If the Commonwealth does not receive enough levies and charges to cover an individual plant industry s yearly contribution, then the Commonwealth must pay to PHA whatever amounts it receives through the plant levy and charge arrangements.

For its part, PHA is required to use those levies and charges to discharge, as far as possible, the relevant plant industries liabilities to PHA.

Clause 5 will apply where a plant industry does not have an existing research and development levy or charge. In this case, all the PHA levy and charge funds will be directed to PHA and any excess funds cannot be directed to other industry research and development activities.

Clause 6 provides that the PHA levies and charges as defined in clause 3, are to be paid out of Consolidated Revenue.

Clause 7 provides that any levy or charge received by the Commonwealth in excess of the plant industry s yearly contribution to PHA must be redirected to the industry s prescribed research and development body, unless the relevant plant industry body does not have existing research and development levy or charge arrangements in place.

The Commonwealth will be paid for any costs associated with the collection and administration of the levies and charges on behalf of PHA (clause 8). Should the Commonwealth refund levies or charges that have been overpaid by plant industries, then PHA must reimburse the Commonwealth an equivalent amount (clause 9).

Clause 10 is to apply if two or more plant products are represented by the same peak industry body. In this case, PHA is required to advise the Minister of the proportion of the individual plant industry s yearly contribution that is attributable to each of the plant products being levied (sub-clause 10(2)). The Minister in turn must publish this information in the Gazette (sub-clause 10(3)). It is possible for regulations to be made to modify this arrangement in future. Similarly, should two or more peak industry bodies represent the same PHA plant product, then regulations may be made to apply to the situation (clause 11).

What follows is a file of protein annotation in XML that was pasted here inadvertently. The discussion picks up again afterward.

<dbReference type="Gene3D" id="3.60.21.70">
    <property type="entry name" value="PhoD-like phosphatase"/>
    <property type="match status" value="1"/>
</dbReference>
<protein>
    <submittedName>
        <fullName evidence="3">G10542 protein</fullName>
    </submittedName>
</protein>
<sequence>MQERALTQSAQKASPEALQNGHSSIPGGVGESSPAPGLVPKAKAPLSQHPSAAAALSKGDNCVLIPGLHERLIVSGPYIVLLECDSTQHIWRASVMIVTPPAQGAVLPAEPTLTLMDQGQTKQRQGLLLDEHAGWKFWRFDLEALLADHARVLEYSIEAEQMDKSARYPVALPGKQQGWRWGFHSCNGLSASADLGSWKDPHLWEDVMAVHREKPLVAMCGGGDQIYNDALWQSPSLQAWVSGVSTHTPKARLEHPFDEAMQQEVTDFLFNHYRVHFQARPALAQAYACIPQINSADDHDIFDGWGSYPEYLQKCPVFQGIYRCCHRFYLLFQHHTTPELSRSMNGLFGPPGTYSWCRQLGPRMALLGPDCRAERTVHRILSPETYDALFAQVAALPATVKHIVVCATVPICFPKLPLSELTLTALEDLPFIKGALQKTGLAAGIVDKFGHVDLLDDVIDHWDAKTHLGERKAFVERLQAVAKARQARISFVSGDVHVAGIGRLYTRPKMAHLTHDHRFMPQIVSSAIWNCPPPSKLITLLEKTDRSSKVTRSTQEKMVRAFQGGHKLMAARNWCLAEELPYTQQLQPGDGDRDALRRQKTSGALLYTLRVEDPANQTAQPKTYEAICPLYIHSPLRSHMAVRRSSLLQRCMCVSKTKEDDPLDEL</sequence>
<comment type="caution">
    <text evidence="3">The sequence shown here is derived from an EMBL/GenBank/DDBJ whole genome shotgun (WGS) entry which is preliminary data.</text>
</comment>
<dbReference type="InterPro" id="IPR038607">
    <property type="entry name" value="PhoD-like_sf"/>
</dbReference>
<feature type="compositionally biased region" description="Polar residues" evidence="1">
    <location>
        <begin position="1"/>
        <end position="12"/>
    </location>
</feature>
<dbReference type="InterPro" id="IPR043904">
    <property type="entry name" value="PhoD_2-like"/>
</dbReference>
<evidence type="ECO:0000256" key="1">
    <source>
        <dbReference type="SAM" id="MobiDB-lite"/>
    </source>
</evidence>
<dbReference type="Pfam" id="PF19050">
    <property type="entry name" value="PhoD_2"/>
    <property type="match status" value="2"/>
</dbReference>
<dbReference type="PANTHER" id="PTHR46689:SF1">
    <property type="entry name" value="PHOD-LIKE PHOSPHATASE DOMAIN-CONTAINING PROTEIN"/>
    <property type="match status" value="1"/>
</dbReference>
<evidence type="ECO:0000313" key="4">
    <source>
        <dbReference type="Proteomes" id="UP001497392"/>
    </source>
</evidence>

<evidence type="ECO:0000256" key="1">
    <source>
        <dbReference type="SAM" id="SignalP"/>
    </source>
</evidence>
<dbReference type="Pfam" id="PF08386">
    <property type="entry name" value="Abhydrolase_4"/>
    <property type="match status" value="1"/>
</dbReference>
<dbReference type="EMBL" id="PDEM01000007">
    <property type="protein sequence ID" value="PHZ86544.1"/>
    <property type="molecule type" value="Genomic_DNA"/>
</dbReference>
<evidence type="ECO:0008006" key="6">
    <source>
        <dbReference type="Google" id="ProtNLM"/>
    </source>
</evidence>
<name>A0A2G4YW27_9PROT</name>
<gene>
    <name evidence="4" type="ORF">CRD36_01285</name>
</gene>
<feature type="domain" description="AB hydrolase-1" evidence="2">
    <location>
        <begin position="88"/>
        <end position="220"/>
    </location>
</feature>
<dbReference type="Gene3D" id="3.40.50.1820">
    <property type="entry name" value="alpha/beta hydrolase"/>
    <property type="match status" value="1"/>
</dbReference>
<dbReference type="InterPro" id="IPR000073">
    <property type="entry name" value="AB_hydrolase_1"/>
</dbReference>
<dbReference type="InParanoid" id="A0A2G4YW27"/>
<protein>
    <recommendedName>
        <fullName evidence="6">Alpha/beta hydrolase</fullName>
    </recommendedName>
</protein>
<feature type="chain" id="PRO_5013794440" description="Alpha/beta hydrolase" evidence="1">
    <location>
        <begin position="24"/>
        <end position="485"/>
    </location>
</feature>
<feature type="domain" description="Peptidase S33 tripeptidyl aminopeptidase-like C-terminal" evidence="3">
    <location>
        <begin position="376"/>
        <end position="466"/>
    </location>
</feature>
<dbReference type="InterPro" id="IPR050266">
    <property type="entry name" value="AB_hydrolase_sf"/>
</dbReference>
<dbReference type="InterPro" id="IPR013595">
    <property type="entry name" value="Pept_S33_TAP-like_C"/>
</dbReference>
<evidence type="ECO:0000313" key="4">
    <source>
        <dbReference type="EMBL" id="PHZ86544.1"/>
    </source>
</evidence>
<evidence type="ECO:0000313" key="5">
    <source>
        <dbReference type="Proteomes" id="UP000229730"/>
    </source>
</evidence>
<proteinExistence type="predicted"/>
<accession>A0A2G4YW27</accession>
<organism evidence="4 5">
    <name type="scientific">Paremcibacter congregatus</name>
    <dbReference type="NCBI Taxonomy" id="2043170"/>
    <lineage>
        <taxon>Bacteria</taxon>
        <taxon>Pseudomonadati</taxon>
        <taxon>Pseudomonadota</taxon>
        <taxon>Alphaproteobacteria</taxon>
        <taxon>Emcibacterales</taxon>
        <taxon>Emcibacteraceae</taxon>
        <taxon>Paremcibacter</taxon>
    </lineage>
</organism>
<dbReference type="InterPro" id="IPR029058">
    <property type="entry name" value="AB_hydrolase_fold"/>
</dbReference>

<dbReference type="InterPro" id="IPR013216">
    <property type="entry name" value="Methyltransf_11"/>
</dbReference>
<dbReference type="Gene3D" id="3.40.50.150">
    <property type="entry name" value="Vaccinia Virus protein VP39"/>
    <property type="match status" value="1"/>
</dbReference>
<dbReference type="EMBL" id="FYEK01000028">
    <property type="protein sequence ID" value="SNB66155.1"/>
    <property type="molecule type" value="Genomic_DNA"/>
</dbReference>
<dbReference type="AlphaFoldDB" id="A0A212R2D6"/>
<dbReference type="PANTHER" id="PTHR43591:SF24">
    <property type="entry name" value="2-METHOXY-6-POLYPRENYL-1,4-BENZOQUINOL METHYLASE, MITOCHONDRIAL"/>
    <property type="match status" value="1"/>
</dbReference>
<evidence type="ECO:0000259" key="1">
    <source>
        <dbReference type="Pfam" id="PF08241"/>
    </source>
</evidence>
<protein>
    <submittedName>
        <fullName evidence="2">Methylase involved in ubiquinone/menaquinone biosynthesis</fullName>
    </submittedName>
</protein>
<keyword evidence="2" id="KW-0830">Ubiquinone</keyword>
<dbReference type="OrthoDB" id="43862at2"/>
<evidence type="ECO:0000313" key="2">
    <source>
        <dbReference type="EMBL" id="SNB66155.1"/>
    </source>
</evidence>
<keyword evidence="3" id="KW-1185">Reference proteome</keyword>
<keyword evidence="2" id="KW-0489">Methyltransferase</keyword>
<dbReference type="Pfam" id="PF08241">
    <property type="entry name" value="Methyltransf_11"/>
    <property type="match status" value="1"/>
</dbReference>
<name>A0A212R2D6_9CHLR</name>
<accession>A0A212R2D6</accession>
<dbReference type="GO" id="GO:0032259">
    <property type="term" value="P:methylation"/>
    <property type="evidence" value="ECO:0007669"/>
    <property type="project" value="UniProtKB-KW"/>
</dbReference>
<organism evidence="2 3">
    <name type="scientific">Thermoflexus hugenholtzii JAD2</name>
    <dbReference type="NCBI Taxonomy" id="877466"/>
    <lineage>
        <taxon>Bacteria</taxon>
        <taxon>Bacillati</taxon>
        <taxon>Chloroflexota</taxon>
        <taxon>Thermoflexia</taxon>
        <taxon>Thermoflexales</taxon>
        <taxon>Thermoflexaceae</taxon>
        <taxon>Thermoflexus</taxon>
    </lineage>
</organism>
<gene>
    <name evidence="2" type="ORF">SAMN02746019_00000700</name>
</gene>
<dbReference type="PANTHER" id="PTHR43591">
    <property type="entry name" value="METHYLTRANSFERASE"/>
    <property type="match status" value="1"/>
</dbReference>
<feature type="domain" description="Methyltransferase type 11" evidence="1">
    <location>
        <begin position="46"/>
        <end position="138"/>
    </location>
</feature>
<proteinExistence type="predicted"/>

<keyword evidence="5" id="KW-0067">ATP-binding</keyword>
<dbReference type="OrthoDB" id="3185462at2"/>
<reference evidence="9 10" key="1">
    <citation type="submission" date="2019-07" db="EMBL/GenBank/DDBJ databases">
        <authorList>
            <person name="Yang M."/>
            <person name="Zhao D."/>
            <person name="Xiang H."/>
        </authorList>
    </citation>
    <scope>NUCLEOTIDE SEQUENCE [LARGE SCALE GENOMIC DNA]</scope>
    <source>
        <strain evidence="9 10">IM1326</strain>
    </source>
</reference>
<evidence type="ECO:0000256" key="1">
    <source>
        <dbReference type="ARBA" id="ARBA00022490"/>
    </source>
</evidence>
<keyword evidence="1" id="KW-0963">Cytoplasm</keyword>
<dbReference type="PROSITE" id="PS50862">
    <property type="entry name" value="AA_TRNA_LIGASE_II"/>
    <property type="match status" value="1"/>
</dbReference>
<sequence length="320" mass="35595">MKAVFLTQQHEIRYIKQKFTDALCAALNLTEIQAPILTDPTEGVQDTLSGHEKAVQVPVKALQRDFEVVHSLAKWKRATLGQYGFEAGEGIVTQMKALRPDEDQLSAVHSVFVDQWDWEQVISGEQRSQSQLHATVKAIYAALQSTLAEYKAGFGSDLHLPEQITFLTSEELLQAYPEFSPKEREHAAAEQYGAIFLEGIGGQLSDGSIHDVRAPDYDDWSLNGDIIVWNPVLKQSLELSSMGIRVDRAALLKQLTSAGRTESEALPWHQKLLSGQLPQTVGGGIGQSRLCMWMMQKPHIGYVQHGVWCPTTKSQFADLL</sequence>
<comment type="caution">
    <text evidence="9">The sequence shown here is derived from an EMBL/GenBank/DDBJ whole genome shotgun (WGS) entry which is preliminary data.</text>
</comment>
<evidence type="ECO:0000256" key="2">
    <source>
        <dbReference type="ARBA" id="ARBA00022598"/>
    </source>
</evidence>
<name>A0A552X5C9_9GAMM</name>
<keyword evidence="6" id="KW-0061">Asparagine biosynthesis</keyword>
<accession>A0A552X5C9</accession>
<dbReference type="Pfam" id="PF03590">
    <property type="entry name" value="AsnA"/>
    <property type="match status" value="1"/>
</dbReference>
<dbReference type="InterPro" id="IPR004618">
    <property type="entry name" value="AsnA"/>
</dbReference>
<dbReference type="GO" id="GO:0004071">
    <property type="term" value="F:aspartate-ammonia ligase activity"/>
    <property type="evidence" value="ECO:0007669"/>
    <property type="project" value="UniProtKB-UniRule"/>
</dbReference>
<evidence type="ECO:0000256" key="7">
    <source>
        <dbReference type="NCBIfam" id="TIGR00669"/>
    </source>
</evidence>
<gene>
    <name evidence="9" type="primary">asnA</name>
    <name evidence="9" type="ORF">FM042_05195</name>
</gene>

Schedule 1 makes consequential amendments to the Horticulture Marketing and Research and Development Services Act 2000 and to the Primary Industries and Energy Research and Development Act 1989.

Endnotes

  1. Information about agricultural levies and charges is to be found at www.affa.gov.au/content/levies (site visited 25 July 2002).

  2. Levies and Revenue Service, Report to Clients 2000-2001, Agriculture, Fisheries and Forestry Australia, p. 3. (On AFFA s figures, this works out at about $30,000 p.a. for every levy payer. However, large companies pay the bulk of these levies while small farmers pay much less.)

  3. ibid.

  4. Plant Health Australia, Who we are . Information from their website at http://www.planthealthaustralia.com.au